in the world's premier law enforcement agency and that's coming from someone who has defending defended them a s career. this was a bitterly disappointing report. >> first of all, this report shows that there was special treatment given to hillary clinton in the investigation of her case. there is not a standard procedure followed in investigating her, and there was special treatment given. there is no doubt that this was not a proper process and of the report shows time and time again how director comey and others made mistakes, errors in judgment, or deliberate. people can draw their own conclusions. but it was on improperly handled. and as trey said to come and you can up against out the investigation has been handled in the so-called trump-russia collusion, and you have contrast that is shocking in terms of how they handled one presidential campaign compared to another. it's got to be investigated
further, changes have to be made. i will complement director ray on some of the personnel changes that have been made, there are some sobering lessons learned from this. we need to see changes made so that in 2,020 we don't see another presidential campaign handled like this. >> bret: so when you hear republicans and people that have been looking into this and say, this 568 pages, there is just not a lot they are, or that horowitz left something on the table, how do you respond? >> this is a very thorough investigation. he takes minutia and examines each piece carefully, draws his conclusions, and i command com. i think it's a well-done report. i never expected him to find a recycle thing as some critics have said but he did find all kinds of irregularities there. when you couple that with the strzok page text, including this new one that has come out recently where part of it rose redacted, and by the way we only
got part of the sentence where he was going to stop donald trump of the united states. that's improper for the fbi. primarily that was the premier law enforcement agency and besmirching of tens of thousands of brave men and women who keep us safe, prevent terrorist attacks and fight crime every single day. i handful of people in the hierarchy of the organizations have caused serious damage. >> bret: let's put up the august 8, 2016, which is the one where page says trump is never going to be president, right? right. and that part was redacted. here's another part that we believe. november 22nd, 2016, fbi attorney one, isn't making rethink your commitment to the trump administration? i think that's a lisa page. attorney two, no, viva la resistance. and we believe that's peter strzok.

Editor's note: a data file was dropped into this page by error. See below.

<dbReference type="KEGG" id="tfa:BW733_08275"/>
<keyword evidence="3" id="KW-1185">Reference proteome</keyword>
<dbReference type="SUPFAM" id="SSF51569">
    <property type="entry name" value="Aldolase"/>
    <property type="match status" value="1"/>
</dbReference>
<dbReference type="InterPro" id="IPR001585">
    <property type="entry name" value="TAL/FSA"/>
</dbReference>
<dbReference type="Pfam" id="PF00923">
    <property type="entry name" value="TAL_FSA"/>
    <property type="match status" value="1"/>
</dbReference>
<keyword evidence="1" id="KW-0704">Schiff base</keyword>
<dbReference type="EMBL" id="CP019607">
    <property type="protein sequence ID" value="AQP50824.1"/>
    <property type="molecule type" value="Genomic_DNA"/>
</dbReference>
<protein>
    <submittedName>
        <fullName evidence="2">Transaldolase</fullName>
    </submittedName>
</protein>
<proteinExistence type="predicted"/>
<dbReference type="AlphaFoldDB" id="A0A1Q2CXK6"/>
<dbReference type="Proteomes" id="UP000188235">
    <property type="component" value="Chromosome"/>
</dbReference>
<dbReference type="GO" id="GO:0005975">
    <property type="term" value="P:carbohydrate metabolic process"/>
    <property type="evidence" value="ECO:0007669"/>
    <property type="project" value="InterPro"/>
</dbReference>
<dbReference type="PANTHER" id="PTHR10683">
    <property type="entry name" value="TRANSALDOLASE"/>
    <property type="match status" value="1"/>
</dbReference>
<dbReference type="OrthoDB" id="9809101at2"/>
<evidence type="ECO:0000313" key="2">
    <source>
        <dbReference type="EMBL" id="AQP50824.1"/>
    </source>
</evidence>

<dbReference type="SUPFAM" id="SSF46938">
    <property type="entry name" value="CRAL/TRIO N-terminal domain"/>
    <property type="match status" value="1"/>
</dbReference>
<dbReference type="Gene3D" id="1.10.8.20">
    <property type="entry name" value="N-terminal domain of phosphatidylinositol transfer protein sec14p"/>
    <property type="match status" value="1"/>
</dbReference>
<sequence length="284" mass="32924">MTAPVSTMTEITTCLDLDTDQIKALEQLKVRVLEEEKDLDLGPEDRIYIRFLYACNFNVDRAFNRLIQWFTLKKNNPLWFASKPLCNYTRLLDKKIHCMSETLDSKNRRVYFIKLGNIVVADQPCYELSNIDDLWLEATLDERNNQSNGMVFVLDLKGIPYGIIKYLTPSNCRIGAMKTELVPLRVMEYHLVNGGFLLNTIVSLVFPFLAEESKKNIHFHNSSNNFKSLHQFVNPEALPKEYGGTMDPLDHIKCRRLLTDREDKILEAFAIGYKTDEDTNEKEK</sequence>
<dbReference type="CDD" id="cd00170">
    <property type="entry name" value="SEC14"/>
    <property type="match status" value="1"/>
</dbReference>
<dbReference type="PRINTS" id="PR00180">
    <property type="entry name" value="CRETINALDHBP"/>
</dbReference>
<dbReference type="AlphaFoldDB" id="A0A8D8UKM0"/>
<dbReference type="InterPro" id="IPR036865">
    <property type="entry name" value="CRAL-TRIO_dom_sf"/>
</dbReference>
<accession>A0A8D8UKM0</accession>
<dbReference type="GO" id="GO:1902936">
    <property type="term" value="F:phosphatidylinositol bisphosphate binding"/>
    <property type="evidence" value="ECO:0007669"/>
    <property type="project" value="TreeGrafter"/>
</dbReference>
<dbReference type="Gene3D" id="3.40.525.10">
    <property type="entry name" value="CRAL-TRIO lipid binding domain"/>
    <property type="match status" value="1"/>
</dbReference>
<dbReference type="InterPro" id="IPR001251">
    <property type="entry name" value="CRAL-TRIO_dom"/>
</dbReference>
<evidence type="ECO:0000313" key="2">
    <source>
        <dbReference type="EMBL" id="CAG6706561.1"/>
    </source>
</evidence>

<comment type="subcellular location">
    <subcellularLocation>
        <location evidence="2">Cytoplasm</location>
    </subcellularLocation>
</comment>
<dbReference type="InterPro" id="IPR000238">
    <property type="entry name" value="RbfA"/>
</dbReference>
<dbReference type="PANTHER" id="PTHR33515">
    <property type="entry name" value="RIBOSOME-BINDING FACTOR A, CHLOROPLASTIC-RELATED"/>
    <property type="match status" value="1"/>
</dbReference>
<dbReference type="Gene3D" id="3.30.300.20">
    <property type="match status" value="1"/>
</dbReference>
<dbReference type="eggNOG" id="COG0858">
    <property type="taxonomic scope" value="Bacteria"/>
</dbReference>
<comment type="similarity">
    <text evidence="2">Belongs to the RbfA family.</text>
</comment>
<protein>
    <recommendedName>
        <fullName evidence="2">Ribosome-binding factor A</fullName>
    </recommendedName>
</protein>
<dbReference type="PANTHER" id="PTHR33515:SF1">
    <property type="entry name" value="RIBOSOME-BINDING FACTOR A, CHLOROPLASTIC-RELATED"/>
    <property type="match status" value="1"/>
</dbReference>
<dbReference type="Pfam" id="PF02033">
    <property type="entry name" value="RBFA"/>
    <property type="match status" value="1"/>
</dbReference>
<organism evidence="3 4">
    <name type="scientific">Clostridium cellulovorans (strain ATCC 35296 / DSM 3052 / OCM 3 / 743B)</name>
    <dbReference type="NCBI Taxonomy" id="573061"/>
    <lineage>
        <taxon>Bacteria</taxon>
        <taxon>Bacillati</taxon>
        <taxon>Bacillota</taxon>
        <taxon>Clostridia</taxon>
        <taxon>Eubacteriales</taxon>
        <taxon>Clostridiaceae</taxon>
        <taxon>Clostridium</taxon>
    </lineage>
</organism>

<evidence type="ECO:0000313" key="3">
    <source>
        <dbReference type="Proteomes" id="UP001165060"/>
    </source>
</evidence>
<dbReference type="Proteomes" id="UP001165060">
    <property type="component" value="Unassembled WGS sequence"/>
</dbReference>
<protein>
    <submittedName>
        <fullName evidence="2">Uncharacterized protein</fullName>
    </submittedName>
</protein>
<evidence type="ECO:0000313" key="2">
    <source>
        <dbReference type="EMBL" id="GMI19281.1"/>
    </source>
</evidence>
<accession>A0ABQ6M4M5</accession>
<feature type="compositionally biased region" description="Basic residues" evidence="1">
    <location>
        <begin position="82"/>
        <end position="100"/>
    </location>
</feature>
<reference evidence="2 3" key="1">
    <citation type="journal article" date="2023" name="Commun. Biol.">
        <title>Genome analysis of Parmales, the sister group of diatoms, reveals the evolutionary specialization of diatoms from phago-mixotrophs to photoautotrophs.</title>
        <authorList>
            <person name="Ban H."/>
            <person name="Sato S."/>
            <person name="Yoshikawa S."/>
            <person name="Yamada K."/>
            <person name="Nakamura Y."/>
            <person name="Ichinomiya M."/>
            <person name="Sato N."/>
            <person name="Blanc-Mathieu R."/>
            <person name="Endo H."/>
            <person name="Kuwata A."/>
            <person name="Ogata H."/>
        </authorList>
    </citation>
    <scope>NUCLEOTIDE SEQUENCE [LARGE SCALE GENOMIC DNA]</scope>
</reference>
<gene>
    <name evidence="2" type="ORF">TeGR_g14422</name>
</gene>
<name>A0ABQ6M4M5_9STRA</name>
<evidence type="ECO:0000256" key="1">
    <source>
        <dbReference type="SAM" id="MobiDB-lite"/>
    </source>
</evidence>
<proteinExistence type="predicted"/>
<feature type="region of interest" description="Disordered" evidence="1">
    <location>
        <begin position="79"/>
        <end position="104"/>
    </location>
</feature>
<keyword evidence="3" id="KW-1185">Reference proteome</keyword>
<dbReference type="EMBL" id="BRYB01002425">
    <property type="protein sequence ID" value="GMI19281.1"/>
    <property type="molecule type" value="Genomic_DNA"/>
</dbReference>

let me say this, jim comey, in his interview here at special report, i asked about the strzok-page text. and if he knew now what he knew then, what he would do. >> i would have removed both of them from any contact with significant investigations, including those involving anybody connected to president trump, but beyond that. >> bret: so you'd rather the work product then be questioned? >> sure. >> bret: this deals with the bleach bit and of the server, sheryl mills and that. interviews michael flynn and his intro: this entire case. >> but he's one of many other people involved in all the things you ticked off. when i saw the tax, i was deeply disappointed in them but i never saw any bias. >> bret: any bias. >> while he's not reading the
same texts that i am reading. peter strzok said the vote should be 100 million to zero. he can't think of a single solitary american that would want donald trump to be president. he said he will stop it. actually, director comey unwittingly just prove the point of the question you asked him on follow-up. would you have kept him on investigation how do you know what you know now? and he said no. because bias is not insidious, it's that pervasive and it colors your ability to do what we need the fbi to do, which is to be fair. so of course, you will fire him the day you learn. in my head, i go back. when did you start working on the case? that's when you should have been fired. so whatever he did on either of these investigations, bret, it has to be viewed through the prism that he can't think of a single solitary person that should vote for this man to be president. >> bret: so strzok's attorney
says this was taken out of context. did they know something about the russia information, and that's what they are referring to? do you think that this changes at all in context, for in a vacuum, it is it just? >> it changes a lot going forward. russia did something to our country in 2016. it was serious, it deserved to be investigated and it deserved to be investigated by a fair fbi agent who was not talking about impeaching the person that he was investigating. his lawyer is just wrong, that by a state impact something. he was so hyper focused on trump that he ignored at the-aberdeen email and caused james comey to send a letter one month later than he should have sent it. why is it our job to prove that strzok's is biased in his decision-making? you come before the american public and prove to us that you